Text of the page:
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What are Social Determinants of Health?
Conditions in our communities – called the Social Determinants of Health – have a greater influence on health than other factors, like genetics, individual choices, or access to healthcare. They are shaped by forces like structural racism, poverty, and the distribution of money, power, and resources at the global, national, and local levels. Social determinants of health influence the opportunities available to people to live healthy lives.
To better understand what affects health in Rhode Island, the Department of Health worked with partners to develop the Rhode Island Health Equity Measures. Making improvements in these areas can help improve health and opportunities for communities across the state.
Rhode Island Health Equity Measures:
- INTEGRATED HEALTHCARE: All community members have access to the social services and healthcare services that they need to be healthy. Clinical services work together with community-based services to ensure that barriers such as cost, language, and transportation don’t stop people from reaching their optimal health and accessing needed care. Community based services and clinical services work together to support the physical, social, and spiritual well-being of people and the communities they live in. Includes: Healthcare access; Social Services; Behavioral Health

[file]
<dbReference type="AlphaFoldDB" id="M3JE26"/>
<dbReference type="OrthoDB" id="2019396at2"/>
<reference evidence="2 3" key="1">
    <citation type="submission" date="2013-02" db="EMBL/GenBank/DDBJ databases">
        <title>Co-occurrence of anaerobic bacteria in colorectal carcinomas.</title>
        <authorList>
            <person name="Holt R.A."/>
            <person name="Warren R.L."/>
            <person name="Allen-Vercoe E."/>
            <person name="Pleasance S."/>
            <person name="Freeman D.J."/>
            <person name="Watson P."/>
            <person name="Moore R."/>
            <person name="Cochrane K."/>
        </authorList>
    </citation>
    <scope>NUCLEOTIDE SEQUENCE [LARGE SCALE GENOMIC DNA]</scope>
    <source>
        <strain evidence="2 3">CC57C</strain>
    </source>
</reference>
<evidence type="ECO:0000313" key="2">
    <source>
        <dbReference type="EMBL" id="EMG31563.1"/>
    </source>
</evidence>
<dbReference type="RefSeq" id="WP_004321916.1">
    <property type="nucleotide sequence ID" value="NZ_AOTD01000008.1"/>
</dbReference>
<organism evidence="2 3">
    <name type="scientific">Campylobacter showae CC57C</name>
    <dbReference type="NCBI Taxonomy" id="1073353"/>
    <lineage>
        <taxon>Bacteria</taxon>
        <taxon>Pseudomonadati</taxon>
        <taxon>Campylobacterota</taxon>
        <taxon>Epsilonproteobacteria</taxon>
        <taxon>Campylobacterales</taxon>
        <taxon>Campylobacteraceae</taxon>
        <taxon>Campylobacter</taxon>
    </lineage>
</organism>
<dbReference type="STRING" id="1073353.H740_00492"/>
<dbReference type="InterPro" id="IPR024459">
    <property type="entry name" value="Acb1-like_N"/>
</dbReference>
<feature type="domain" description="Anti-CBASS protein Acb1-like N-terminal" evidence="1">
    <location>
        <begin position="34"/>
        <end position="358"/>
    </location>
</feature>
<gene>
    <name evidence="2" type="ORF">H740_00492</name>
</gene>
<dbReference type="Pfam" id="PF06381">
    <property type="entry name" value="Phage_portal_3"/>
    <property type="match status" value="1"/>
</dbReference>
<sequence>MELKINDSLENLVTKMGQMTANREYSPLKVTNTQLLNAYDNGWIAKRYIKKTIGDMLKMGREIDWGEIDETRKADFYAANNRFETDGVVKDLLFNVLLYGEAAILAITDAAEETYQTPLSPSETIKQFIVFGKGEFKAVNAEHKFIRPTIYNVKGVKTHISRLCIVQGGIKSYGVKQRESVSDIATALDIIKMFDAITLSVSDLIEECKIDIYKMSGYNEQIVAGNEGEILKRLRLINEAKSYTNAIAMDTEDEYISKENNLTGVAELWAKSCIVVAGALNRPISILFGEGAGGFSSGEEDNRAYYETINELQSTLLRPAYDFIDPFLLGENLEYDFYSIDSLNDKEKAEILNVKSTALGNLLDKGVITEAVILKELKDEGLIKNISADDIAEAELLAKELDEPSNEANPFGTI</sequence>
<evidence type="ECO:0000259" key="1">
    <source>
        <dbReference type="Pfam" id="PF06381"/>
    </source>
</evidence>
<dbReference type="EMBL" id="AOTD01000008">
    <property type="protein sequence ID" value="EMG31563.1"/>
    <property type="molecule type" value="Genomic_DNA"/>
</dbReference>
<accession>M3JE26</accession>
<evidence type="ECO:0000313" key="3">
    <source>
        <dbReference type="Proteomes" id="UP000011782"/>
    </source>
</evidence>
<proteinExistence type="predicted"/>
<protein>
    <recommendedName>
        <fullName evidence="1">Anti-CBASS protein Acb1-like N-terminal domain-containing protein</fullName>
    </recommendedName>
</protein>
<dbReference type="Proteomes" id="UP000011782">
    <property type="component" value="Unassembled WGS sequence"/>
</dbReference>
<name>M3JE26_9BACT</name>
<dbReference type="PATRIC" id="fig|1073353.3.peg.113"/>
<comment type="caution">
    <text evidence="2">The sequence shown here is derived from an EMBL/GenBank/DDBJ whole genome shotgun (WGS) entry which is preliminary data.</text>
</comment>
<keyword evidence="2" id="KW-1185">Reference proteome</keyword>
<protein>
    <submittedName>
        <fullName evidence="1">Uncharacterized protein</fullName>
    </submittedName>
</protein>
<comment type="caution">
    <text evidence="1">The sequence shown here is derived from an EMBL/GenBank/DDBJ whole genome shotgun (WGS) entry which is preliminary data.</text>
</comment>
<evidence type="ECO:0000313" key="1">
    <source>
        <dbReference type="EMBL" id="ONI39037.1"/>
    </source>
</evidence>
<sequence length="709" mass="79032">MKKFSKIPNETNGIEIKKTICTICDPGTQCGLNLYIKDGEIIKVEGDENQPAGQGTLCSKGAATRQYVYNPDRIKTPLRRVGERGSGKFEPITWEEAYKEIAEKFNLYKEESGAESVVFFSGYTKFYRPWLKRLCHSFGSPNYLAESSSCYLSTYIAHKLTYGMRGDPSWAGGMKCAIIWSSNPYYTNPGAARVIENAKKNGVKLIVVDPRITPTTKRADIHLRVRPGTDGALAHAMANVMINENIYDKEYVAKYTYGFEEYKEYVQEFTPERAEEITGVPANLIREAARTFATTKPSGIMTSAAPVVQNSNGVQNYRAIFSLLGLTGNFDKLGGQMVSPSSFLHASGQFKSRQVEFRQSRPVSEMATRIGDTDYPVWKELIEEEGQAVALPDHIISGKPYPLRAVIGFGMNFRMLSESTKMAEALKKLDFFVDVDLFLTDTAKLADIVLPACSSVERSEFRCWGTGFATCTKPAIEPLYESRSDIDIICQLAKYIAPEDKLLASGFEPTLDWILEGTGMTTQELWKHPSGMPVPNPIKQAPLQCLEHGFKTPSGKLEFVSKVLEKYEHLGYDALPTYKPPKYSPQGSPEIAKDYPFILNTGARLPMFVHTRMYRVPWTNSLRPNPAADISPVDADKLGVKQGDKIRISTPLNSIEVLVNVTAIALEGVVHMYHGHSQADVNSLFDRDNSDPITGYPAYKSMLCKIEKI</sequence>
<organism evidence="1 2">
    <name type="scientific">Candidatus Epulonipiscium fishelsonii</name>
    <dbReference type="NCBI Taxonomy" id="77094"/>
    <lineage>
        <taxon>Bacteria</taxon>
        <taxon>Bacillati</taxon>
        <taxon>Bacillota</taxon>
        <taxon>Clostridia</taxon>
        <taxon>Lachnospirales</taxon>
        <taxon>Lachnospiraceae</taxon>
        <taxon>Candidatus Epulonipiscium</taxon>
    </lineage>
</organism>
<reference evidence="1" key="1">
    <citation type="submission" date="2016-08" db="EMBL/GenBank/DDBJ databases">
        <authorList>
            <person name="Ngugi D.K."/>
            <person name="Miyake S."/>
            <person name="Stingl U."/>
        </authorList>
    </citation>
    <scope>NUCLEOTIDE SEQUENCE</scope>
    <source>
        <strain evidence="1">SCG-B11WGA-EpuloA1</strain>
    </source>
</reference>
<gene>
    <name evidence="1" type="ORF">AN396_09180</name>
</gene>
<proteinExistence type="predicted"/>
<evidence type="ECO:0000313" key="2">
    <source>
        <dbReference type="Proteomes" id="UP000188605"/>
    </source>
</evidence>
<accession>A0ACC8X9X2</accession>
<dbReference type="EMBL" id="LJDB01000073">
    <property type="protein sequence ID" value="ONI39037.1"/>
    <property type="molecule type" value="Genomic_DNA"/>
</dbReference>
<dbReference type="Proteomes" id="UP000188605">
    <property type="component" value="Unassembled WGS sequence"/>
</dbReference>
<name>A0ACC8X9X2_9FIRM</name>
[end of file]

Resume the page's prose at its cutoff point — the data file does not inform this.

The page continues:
- COMMUNITY RESILIENCE: All community members are confident that they can have a voice in local decision-making. These residents feel connected to their neighbors and other members of their geographic community and come together with them frequently. Local policies support the well-being of vulnerable populations. Includes: Civic Engagement, Community Connectedness (or Social Vulnerability), Equity in Policy
- PHYSICAL ENVIRONMENT: All community members live, work, and play in environments that support their health. Their physical environment is free of hazardous levels of lead and other toxins that can impact health. Their physical environment also promotes healthy behaviors by making it safe, easy, and enjoyable to be physically active. Includes: Natural Environment, Transportation, Environmental Hazards
- SOCIOECONOMICS: All community members are financially thriving. Community members can afford healthy food and safe, clean (healthy) housing. Community members have multiple opportunities for economic mobility such as education and non-traditional career pathways. These residents earn fair wages for the price of living. Residents who want jobs can get them. Includes: Housing Cost Burden, Food Security, Education
- COMMUNITY TRAUMA: All community members feel safe where they live, work and play. Community members do not experience discrimination in healthcare, social services, or criminal justice systems. They feel at ease within their communities. Existing trauma has been identified. Communities have the tools and resources needed to heal. Includes: Discrimination, Criminal Justice, Public Safety
To learn more about Rhode Island's Health Equity measures click here.